The obscurity of television nostalgia

Posted by David Konow

Watching old TV shows and movies that we grew up with helps take us back to much simpler, easier times in our lives. Still, when I scan sites that sell old movies and TV shows, I'm always amazed to find how many shows and movies I've never even heard of.





For every show that's a hit, there's dozens occupying the pop culture landfill that didn't take off. Some show and movie descriptions I've read in books and catalogs made me want to check them out right away, while the way other movies / shows are described, you cringe wondering how they ever got made in the first place, and often they're just as painful to watch. (Cop Rock anyone?)

The obscurity of television nostalgia We had previously written about The New People, the short lived 1969 show that was Lost before Lost, except here it's a bunch of hippie kids trapped on an island that used to be a test site for atomic weapons, so it has buildings and provisions.

Rod Serling wrote the New People pilot, and I've also been dying to see The Loner, which was Serling's short lived western in the 60's starring Lloyd Bridges. (Serling writing a western is too mind boggling to resist).
 
Cruising through several books and websites, all of the sudden I was shocked to see a photo of Kurt Russell with blond hair. He co-starred in a western show with Tim Matheson (Otter from Animal House) called The Quest in 1976. (The show didn't last because it got creamed in the ratings by Charlie's Angels).
 
You may also know the show Get Christie Love! because Harvey Keitel mentioned this short lived series in Reservoir Dogs. He also mentioned her trademark line, "You're under arrest, sugar." Get Christie Love! was also nominated in the book The Worst TV Shows of All Time along with Gilligan's Island, and You're In the Picture, a Jackie Gleason game show that only lasted two shows (the second episode was a half-hour apology from Gleason). It's not that bad, Christie Love! that is. It's kitschy retro '70's fun, which is totally up my alley. 
 
Speaking of Tarantino, I had no idea David Carradine, Bill himself, played Shane in the T.V. spin-off of the movie of the same name. There were also T.V. spin offs of the films Walking Tall, Paper Moon (with Jodie Foster in the place of Tatum O'Neal), Blue Thunder (with Dana Carvey), Star Man, Serpico, Casablanca (with David Soul?!), and Planet of the Apes, to name a few.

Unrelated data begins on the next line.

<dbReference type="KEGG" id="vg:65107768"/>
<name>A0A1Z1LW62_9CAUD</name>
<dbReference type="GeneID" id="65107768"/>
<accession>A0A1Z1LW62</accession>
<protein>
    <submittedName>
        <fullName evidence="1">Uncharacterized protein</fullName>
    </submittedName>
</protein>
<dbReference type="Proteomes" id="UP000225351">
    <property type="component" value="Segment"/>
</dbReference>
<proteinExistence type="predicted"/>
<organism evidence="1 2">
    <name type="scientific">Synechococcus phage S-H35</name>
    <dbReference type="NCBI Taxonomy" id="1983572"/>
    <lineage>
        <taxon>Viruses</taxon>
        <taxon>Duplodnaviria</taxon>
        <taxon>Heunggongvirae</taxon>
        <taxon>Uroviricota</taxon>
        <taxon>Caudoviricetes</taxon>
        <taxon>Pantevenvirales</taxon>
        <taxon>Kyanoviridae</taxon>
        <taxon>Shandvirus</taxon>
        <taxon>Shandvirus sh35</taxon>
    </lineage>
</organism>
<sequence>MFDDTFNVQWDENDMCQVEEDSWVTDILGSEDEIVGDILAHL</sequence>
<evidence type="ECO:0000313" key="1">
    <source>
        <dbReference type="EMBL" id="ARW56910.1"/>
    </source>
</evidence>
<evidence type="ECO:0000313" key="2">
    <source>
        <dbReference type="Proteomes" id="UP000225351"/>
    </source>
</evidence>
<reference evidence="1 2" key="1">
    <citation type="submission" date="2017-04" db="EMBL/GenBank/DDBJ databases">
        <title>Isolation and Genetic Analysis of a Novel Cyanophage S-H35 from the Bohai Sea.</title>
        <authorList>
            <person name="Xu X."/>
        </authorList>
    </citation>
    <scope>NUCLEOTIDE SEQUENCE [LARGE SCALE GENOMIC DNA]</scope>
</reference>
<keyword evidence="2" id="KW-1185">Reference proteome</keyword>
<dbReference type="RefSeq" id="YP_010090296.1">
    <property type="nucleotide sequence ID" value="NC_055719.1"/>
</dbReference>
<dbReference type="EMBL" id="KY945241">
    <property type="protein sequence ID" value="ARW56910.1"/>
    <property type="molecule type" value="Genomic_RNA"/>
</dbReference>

Here's some more random searching through the TV show sites. You probably heard the Mystery Science Theater gang make references to Quark from time to time, and it was a sci-fi comedy where Richard Benjamin played a garbage collector in space. The Fifth Corner? Never even heard of it (I have heard of Quark though...) A guy wakes up next to a dead woman, he doesn't remember who he is, or anything else, and there's bad people after him. Sounds a bit like Memento, no?

Being a fan of monsters as a kid, there were several short-lived shows I watched in my youth including the pilot for Spectre, a Gene Roddenberry pilot that didn't take off about an occult detective played by Robert Culp. (Roddenberry even brought back the Gorn lizard costume! It appears at the end as a demon). I also liked Lucan, about a boy raised by wolves, and Cliffhangers, which was an attempt at modern day serials you'd see every week in the theater. One of the Cliffhanger episodes was The Curse of Dracula, a modern day take on the famous vampire, which was the only serial on the show to complete from beginning to end before it was cancelled in four months time.
 
As far as shows in the What Were They Thinking category, how about Claws, a sitcom where Dennis Miller was one of the voices for three talking cats? Or Poochinski, where Peter Boyle plays a cop who dies, and is reincarnated as a dog? I hadn't heard of those shows, no one else has either, but for fans of bad T.V., there were a number of infamous network bombs that were the television equivalent of the Hindenburg.
 
And how about Supertrain - the 1979 series which the Prime Time TV Show Directory called "one of the most expensive failures in the history of network television." The Supertrain was a nuclear powered American bullet train of the future that speeds 200 miles an hour, and also had a swimming pool, gym, hair salon and disco. As TV Guide wrote of the show, "Think The Love Boat was bad? Picture it clanking across the country. Or picture Fantasy Island on wheels."
 
I finally saw an episode of Supertrain recently, and the rumors of its awfulness are not exaggerated, although it's certainly entertaining in a Plan 9 From Outer Space kinda way.

The same year, on the same network, NBC, there was also the Plan 9 of variety shows, Pink Lady and Jeff, hosted by an Asian singing duo and comedian Jeff Altman, that was mercifully killed after six months. (Believe it or not, you can also get this complete series in a DVD box set).

 Supertrain, Pink Lady, and Hello Larry, the show that McLean Stevenson left for M*A*S*H* making him the David Caruso of the late '70's, were an unholy troika for NBC, three of the worst shows in TV history all airing, and collapsing, in fast succession.
 
I wonder if one day these shows, and many others, could make their own cable channel. The really bad shows would be perfect for a Mystery Science Theater scenario, with a bunch of comedians heckling them off the screen. Having not seen many of the shows I mentioned here, I'll bet some of them will turn out to be great lost gems, and many of them will speak for themselves why they never made it.